8. Archived from groups: comp.sys.laptops,alt.comp.hardware.pc-homebuilt (More info?)

    John Doe wrote:
    > "Tiny Tim" <_tim_dodd@hotmail.com> wrote:
    >> I regularly swapped a Dell Inspiron 20V power supply and an HP
    >> Omnibook 19V power supply with no ill effect on either device. They
    >> even had the same connector :-) I'm not sure what the amp ratings
    >> were
    >
    > Then IMO you didn't know what you were doing.
    >
    I knew full well what I was doing, thank you. Voltage range was within
    acceptable tollerance (deemed by me) and the available current was adequate
    from both. Just because I don't remember the figures today - this was three
    years ago - does not mean I didn't know what I was doing back then. Let's
    say it was a judgement call on the risk and I decided it was low enough.

    To quote from - http://www.claudelyons.co.uk/energy_saving.htm - "The
    Electricity Safety, Quality and Continuity Regulations 2002, which came into
    force on the 31st January 2003, replacing The Electricity Supply Regulations
    1998, formally confirm the UK standardised supply voltage tolerances at
    230V -6% to +10%.". I don't know just how good the regulation is in these
    power adapters but it's fair to assume they are faced with varying input
    voltage of several % possibly within minutes or seconds.

    Portable consumer electronic devices seem quite happy working on 1.5V
    alkalines and 1.2V NiMH batteries. That range is far bigger than a trivial
    5% between the two power supplies in question. That's +25% from one
    viewpoint and -20% from the other.

    >> but I suspect you'd be fine.
    >
    > But you aren't going to pay if it isn't fine.

    Correct. I never told anyone to do it. I just said I thought it would be
    fine. To be honest I'd be more concerned about getting the polarity right
    than worrying about a 5% voltage swing. As for the current, I note that Dell
    offers its laptops with a choice of power supply - e.g. 65W standard or 90W
    option. Well at 20V it's 3.25 Amps to deliver 65W and it's 4.5 Amps to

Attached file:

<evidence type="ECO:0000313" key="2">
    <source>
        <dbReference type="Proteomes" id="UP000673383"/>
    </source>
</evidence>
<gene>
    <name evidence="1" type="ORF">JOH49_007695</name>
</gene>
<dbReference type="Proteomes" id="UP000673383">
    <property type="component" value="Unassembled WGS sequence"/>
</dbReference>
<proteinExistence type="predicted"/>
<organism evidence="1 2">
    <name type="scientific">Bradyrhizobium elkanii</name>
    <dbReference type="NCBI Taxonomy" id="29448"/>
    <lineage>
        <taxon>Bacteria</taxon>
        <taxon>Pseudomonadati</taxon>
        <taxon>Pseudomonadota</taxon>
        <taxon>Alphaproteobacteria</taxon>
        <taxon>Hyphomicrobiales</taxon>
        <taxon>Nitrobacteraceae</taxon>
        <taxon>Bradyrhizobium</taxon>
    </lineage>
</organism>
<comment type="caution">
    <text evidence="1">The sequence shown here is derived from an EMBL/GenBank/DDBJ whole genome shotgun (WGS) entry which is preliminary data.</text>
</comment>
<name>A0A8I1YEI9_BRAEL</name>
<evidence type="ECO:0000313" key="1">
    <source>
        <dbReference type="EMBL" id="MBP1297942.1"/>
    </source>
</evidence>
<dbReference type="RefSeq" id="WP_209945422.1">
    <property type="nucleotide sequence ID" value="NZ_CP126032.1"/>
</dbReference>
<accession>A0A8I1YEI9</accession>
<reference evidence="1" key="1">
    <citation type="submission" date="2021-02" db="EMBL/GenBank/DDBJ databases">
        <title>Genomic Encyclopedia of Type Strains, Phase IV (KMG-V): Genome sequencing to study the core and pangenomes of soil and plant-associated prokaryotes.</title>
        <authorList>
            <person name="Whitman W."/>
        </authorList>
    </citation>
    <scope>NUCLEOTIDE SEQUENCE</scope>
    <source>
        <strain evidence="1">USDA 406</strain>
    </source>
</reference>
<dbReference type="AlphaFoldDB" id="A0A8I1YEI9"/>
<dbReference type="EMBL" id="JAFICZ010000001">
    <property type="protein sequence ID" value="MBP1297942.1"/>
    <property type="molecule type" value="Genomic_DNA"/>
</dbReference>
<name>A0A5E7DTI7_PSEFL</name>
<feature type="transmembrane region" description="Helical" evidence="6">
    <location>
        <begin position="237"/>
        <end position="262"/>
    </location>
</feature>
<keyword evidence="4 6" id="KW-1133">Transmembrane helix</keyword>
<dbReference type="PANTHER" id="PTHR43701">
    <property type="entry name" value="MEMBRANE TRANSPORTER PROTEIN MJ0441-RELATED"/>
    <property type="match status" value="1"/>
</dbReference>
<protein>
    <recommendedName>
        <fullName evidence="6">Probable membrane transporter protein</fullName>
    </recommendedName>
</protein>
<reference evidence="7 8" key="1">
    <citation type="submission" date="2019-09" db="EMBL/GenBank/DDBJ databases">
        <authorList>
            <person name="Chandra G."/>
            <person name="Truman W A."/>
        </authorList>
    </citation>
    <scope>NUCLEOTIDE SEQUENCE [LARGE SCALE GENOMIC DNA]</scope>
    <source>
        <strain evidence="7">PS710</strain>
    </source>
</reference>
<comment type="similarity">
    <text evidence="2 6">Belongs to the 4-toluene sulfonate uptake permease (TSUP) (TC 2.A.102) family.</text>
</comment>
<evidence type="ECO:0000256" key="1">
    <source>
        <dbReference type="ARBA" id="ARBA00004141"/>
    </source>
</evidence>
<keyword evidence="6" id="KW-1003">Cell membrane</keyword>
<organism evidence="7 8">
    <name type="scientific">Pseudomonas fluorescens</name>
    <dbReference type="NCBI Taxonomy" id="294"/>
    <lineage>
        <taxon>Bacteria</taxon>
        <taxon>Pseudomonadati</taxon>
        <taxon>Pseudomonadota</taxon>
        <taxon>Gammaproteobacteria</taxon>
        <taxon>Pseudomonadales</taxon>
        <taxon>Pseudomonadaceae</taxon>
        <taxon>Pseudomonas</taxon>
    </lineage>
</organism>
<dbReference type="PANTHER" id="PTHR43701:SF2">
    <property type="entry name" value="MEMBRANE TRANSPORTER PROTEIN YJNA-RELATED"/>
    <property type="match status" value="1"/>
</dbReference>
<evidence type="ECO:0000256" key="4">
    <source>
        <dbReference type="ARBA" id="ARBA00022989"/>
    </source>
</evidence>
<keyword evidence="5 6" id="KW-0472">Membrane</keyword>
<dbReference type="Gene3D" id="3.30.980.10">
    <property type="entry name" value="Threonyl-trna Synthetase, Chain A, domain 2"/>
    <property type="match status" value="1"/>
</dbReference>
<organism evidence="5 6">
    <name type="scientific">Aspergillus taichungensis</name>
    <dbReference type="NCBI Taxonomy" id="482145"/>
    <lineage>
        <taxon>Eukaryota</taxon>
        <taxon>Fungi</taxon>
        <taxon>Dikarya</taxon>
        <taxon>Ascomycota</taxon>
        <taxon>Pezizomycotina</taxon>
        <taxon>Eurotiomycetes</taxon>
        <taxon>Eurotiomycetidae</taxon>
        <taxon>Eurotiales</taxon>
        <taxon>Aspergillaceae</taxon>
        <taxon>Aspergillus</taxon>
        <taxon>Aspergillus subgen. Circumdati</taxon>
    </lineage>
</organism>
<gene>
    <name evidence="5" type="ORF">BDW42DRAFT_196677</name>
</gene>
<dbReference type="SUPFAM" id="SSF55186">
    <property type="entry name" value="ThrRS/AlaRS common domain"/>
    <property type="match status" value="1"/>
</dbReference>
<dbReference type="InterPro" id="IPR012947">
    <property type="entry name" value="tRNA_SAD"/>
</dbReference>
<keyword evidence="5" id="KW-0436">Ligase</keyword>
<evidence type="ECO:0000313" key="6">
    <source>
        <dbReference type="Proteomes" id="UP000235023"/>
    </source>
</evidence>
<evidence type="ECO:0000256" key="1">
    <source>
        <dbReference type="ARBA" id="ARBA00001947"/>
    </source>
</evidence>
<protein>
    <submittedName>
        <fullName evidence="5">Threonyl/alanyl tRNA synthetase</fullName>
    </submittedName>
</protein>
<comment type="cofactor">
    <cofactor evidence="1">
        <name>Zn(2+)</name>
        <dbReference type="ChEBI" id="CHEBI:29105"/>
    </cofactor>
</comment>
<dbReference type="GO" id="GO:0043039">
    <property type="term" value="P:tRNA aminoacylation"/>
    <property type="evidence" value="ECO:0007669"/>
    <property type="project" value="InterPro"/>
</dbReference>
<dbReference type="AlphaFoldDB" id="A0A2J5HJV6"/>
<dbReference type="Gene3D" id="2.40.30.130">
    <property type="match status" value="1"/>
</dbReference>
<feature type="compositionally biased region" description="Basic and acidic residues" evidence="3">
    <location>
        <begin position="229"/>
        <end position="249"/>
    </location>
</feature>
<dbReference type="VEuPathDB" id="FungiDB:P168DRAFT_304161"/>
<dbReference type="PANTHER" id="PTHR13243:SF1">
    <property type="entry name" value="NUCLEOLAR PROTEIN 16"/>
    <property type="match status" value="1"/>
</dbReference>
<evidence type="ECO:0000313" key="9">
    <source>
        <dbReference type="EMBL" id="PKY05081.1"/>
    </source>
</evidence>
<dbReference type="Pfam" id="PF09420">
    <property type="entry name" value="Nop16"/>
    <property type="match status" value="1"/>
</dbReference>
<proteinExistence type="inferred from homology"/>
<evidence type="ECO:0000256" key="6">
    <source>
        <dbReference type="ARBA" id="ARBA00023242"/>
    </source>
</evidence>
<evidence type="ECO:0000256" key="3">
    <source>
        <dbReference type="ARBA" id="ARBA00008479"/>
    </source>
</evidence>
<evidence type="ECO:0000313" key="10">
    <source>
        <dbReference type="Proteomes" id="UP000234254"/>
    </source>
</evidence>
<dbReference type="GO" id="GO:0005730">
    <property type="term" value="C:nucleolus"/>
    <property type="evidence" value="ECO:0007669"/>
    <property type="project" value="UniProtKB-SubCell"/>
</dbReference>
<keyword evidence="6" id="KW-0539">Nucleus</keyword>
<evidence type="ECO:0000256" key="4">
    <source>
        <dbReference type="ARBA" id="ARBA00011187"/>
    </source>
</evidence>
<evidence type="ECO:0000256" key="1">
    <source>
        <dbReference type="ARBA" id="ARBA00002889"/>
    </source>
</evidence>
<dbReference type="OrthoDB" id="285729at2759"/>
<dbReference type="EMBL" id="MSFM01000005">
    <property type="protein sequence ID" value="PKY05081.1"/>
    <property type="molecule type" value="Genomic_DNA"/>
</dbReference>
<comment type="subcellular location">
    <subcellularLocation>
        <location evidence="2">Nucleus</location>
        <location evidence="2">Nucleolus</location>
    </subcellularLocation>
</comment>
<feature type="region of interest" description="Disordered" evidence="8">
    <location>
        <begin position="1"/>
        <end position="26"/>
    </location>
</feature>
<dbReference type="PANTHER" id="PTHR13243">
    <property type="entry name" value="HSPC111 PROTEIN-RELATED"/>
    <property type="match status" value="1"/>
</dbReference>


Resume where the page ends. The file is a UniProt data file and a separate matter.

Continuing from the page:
deliver 90W. But what's the point in offering both options for the same
    laptop? Surely the laptop needs what the laptop needs.

    I'd say if the lower rated power supply feels like it's overheating then
    quit while you're ahead, and before you start a fire. But an extra 1V is not
    (IMHO) going to screw up a laptop rated for 19V.
  9. Archived from groups: comp.sys.laptops,alt.comp.hardware.pc-homebuilt (More info?)

    Tiny Tim wrote:
    <snip>
    > As for the
    > current, I note that Dell offers its laptops with a choice of power
    > supply - e.g. 65W standard or 90W option. Well at 20V it's 3.25 Amps
    > to deliver 65W and it's 4.5 Amps to deliver 90W. But what's the point
    > in offering both options for the same laptop? Surely the laptop needs
    > what the laptop needs.
    > I'd say if the lower rated power supply feels like it's overheating
    > then quit while you're ahead, and before you start a fire. But an
    > extra 1V is not (IMHO) going to screw up a laptop rated for 19V.

    Just noticed the OP was talking about a 0.5V difference, so not even the 1V
    that I was using.

    I've also checked the Dell website and the standard power supply for the
    I1150 is rated at 65W. i.e. under 3.5A. There is also a 90W option.
    19.5*4.62 = 90W so the OP has the uprated power supply for his I1150. But
    the old Latitude power supply should still handle the current demand at 65W.